The Victorian Government also got a second special deal from the Morrison Government for signing up that is not available to other states. In addition to the 4% allowance, it can claim expenditure on the Victorian Curriculum and Assessment Authority and Victorian Registration and Qualifications Authority as it relates to public schools as part of its share of the SRS. In other state agreements, expenditure on such regulatory authorities is included in the 4% allowance and not as an extra allowance. In the Victorian agreement it is clearly specified separately from the 4% concession as an extra allowance.
The annual reports of these Victorian authorities show that their expenditure was $79 million in 2018. This amounts to about $50 million for public schools pro-rated by enrolment share. The cumulative expenditure over ten years to 2028 is estimated at $612 million assuming 2% annual growth in expenditure. It counts as a loss to public school funding because the Government would have otherwise had to increase its recurrent funding by this amount to achieve the 75% SRS target.
This is another breech of the nationally agreed definition of the SRS. Governments have undermined the integrity of the SRS measure to meet their financial interests in limiting increases in funding for public schools.
The two special concessions mean that the Victorian Government has to increase its share of the SRS from the current 68% to only slightly less than 71% over the next 10 years, rather than 75%. Consequently, Victorian public schools will only ever be funded at a little less than 91% of their SRS at best. The total cumulative under-funding to 2028 is estimated at $17.6 billion.
While public schools will remain indefinitely under-funded, private schools in Victoria will be fully funded at 100% of their SRS by 2023. The Commonwealth has guaranteed that Victorian private schools will be funded at 80% of their SRS by 2023 (they are currently funded at 78%). They are also funded at 19.8% of their SRS by the Victorian Government and this is due to increase to 20% by 2023.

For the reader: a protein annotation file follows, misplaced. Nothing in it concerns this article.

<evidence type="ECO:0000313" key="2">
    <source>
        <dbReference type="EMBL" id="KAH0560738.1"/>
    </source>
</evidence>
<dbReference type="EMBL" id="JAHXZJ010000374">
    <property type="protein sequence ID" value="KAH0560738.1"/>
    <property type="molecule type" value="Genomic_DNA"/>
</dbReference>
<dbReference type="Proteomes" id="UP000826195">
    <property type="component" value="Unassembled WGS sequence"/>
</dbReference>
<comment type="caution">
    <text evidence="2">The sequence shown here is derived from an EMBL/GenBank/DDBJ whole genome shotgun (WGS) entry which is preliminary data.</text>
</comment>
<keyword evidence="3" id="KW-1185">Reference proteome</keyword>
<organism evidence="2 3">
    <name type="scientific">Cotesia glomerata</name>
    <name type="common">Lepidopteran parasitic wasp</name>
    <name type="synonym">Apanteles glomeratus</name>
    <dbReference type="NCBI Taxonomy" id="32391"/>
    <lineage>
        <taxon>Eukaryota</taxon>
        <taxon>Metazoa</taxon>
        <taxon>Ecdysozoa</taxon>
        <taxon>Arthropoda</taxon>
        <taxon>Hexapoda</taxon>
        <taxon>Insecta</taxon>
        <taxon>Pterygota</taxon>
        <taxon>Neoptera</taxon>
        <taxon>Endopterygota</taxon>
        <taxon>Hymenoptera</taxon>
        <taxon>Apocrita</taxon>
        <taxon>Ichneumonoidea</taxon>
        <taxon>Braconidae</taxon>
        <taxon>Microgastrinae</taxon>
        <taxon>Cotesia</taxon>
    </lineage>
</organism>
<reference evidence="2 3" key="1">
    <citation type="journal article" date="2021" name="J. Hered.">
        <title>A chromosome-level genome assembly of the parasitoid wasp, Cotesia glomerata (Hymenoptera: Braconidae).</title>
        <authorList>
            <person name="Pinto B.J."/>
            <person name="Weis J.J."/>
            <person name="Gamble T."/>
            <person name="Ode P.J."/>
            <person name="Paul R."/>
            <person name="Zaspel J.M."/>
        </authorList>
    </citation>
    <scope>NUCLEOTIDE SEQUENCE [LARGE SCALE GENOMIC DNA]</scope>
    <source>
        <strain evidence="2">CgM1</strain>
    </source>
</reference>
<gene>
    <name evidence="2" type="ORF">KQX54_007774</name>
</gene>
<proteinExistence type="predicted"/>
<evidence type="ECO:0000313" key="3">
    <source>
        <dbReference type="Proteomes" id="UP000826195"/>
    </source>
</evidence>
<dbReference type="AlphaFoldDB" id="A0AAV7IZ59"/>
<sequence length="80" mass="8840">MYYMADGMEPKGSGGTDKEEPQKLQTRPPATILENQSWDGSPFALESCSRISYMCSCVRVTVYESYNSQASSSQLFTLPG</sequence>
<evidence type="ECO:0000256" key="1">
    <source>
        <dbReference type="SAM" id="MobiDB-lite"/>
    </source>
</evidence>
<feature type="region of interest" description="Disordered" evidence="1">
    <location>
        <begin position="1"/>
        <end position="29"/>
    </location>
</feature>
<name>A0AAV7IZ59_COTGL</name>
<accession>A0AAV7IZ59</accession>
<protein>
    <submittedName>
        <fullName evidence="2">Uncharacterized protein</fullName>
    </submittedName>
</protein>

Another stark inconsistency in the agreement that favours private schools is that there is no provision for the Victorian Government to substitute non-school expenditure for an increase in its recurrent funding of private schools. For example, there is no provision for expenditure on the Curriculum and Assessment Authority and the Registration and Qualifications Authority as it relates to private schools to be included as part of the state’s share of the SRS of private schools. Private schools will get an actual increase in recurrent funding whereas public schools get defrauded by the inclusion of non-school expenditure items in their SRS.
Moreover, private schools are likely to be over-funded as a result of funding provided by the Morrison Government outside the current model and the new funding agreement. Victorian private schools will receive an additional $1.4 billion under the funding arrangements announced by the Morrison Government last year to apply over ten years from 2020. This will take them to over 100% of their SRS.
The new agreement continues the misdirection of school funding increases over the past decade and longer in favouring the more privileged, better-off school sectors and students. Over 80% of disadvantaged students in Victoria are in public schools and nearly 90% of disadvantaged schools are public schools. The new agreement robs these students and schools of funding needed to meet the learning challenges they face.
Public school organisations should make clear to the Victorian Labor Government that its short-changing of public schools is totally unacceptable. They should ask why a Labor Government is not giving priority to fully funding disadvantaged students and schools. They should insist that the Government renounce its skulduggery with the Morrison Government to defraud public schools. They should insist that the Government commit to funding public schools at 80% of the SRS by 2023 so that they are fully funded according to the nationally agreed Schooling Resource Standard.